"... Chatham Island:   In the last week of June 1975, Admiral Sir Charles Madden, Bt. GCB, chair of the board of trustees of the National Martitime Museum and former commander-in-chief of the British Home Fleet and NATO, came to Portland to attend the opening of the memorable Cook Exhibition put on by the Oregon Historical Society. To commemorate the part played by the Royal Navy in the exploration of Oregon, the OGNB, at the suggestion of the compiler, voted to call the unnamed island south of Flag Island, Chatham Island for the ship commanded by Lt. William R. Broughton of Vancouver's expedition. Sir Charles participated in an appropriate ceremony. There have been a number of British ships of this name. Broughton's command was launched in 1758 and continued in service until 1814. It was a vessel of 135 tons and carried a crew of 55 officers and men. It is interesting to note that Broughton, who was on the Columbia River in October 1792, had discovered the Chatham Islands near New Zealand the previous year and named them for his ship. ..."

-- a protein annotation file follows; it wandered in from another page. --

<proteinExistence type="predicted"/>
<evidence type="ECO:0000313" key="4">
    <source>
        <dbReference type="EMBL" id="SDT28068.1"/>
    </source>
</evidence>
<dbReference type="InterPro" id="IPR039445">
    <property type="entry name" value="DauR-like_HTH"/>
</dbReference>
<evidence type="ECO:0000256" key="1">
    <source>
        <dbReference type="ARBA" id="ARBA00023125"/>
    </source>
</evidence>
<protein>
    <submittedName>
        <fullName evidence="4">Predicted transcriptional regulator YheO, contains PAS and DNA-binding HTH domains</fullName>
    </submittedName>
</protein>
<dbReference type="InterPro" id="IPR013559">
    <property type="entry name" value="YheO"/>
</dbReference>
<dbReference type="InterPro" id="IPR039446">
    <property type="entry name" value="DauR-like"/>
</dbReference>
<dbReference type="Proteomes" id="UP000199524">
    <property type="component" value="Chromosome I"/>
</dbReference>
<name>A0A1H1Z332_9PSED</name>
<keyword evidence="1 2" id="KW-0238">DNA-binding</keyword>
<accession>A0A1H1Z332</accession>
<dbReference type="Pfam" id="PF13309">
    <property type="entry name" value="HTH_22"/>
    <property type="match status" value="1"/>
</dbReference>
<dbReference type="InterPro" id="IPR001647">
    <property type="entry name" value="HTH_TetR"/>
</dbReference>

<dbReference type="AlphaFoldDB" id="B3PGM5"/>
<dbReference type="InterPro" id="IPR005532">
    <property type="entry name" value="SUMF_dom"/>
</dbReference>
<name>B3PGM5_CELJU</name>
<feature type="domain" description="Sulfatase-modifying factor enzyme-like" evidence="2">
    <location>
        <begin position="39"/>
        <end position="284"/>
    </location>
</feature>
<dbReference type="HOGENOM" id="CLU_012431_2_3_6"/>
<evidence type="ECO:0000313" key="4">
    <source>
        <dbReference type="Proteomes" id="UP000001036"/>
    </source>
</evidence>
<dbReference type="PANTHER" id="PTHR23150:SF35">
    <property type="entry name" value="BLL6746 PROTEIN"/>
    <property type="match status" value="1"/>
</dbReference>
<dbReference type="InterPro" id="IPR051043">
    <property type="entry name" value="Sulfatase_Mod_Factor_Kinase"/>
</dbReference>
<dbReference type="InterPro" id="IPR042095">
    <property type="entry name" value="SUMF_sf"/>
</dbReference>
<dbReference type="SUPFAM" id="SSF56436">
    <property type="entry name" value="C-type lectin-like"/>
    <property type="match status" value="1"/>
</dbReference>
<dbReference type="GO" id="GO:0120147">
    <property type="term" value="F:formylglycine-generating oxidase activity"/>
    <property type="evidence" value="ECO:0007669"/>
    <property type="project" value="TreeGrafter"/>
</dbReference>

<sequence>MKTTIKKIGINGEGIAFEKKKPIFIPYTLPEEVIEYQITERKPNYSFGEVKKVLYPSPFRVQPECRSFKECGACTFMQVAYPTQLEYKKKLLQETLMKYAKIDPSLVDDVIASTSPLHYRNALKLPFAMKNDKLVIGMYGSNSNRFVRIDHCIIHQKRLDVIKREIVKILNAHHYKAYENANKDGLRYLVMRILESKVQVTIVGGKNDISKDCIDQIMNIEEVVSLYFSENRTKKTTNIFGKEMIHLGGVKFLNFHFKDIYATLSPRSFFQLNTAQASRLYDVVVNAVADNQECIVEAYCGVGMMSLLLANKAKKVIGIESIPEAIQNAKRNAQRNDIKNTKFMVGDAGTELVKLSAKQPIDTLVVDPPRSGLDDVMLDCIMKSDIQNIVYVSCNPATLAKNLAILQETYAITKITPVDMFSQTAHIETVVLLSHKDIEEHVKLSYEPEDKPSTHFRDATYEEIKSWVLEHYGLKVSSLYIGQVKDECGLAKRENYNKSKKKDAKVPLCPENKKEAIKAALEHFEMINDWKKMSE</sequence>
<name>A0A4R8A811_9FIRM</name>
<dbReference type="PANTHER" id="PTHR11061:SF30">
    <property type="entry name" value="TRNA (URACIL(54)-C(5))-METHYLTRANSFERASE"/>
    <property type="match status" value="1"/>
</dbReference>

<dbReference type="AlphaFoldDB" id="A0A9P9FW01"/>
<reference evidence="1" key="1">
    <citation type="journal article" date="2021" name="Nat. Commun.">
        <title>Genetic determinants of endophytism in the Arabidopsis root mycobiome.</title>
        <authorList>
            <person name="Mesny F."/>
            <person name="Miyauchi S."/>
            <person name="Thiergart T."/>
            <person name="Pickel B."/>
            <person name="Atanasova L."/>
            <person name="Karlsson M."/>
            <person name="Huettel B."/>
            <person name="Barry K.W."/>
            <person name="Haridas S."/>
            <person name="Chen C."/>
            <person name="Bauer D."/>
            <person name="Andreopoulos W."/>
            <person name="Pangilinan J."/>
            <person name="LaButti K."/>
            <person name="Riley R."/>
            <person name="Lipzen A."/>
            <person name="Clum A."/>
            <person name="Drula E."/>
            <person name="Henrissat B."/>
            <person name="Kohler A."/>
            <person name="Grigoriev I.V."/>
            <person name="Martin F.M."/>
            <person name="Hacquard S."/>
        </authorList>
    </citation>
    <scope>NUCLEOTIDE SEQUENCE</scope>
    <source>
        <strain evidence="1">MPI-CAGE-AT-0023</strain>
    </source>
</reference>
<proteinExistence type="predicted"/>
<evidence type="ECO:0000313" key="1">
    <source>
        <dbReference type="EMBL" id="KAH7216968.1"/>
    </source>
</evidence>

The U.S. Board of Geographic Names made the name "Chatham Island" official in 1975.


Image, 2012, Reed, Gary, and Flag Islands, click to enlarge
Click image to enlarge
The Columbia River looking towards Washington State. Islands in the Columbia River are (left to right): a marshy un-named "island", Gary Island, Flag Island, and Reed Island (the long island off the Washington shore). Chatham Island lies close to the Oregon shore and is not visible in this image. Also shows Steigerwald Lake NWR behind Reed Island. View from airliner heading towards PDX. Mid afternoon, clouds, gray, and drizzle. Image taken April 24, 2012.


From the Journals of Lewis and Clark ...

Clark, November 3, 1805 ...